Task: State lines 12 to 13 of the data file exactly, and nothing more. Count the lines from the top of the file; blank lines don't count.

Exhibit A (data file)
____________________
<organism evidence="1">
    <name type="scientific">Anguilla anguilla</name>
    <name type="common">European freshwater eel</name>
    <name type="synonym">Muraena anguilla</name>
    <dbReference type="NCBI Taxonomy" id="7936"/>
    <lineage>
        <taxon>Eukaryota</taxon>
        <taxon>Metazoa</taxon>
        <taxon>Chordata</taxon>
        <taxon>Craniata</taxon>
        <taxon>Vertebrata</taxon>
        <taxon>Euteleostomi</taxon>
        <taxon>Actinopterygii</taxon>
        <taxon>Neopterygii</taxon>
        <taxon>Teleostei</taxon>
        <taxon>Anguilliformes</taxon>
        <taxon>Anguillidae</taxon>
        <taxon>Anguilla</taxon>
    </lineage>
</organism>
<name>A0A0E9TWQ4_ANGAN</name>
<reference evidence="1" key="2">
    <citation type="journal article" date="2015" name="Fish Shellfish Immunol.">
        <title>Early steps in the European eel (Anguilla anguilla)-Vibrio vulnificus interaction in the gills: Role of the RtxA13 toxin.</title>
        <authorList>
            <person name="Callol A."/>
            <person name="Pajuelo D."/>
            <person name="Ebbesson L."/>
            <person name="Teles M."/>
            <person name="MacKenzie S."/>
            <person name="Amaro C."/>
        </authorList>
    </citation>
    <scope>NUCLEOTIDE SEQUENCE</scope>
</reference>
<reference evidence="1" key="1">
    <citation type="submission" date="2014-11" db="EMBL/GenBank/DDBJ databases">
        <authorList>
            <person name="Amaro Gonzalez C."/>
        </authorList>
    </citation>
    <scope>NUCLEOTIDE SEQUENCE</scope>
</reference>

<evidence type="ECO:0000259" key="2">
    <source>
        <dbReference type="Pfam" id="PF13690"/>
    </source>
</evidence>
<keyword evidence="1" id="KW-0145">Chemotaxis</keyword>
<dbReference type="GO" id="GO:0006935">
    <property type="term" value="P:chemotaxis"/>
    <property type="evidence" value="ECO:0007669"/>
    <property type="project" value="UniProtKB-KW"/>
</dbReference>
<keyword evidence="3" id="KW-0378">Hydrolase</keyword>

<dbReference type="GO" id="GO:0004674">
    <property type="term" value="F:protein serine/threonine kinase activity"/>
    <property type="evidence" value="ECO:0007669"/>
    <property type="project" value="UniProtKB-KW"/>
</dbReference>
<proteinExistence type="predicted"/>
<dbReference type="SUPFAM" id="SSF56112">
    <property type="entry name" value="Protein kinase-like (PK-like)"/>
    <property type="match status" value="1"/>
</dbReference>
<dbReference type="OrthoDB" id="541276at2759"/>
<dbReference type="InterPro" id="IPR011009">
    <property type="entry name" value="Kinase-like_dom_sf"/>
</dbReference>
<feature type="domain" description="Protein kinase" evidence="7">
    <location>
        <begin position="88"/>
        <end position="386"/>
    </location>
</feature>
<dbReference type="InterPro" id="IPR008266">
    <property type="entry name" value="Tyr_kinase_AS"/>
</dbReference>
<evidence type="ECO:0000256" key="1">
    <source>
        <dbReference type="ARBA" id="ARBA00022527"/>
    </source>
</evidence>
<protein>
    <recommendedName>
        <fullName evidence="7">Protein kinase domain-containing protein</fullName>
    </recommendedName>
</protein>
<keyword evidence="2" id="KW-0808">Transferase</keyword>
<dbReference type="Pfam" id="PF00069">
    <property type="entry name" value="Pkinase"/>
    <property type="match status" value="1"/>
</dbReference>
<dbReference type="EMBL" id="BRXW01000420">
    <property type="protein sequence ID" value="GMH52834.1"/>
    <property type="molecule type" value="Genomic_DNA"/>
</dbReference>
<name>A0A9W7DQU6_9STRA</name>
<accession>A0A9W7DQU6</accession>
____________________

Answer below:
        <taxon>Euteleostomi</taxon>
        <taxon>Actinopterygii</taxon>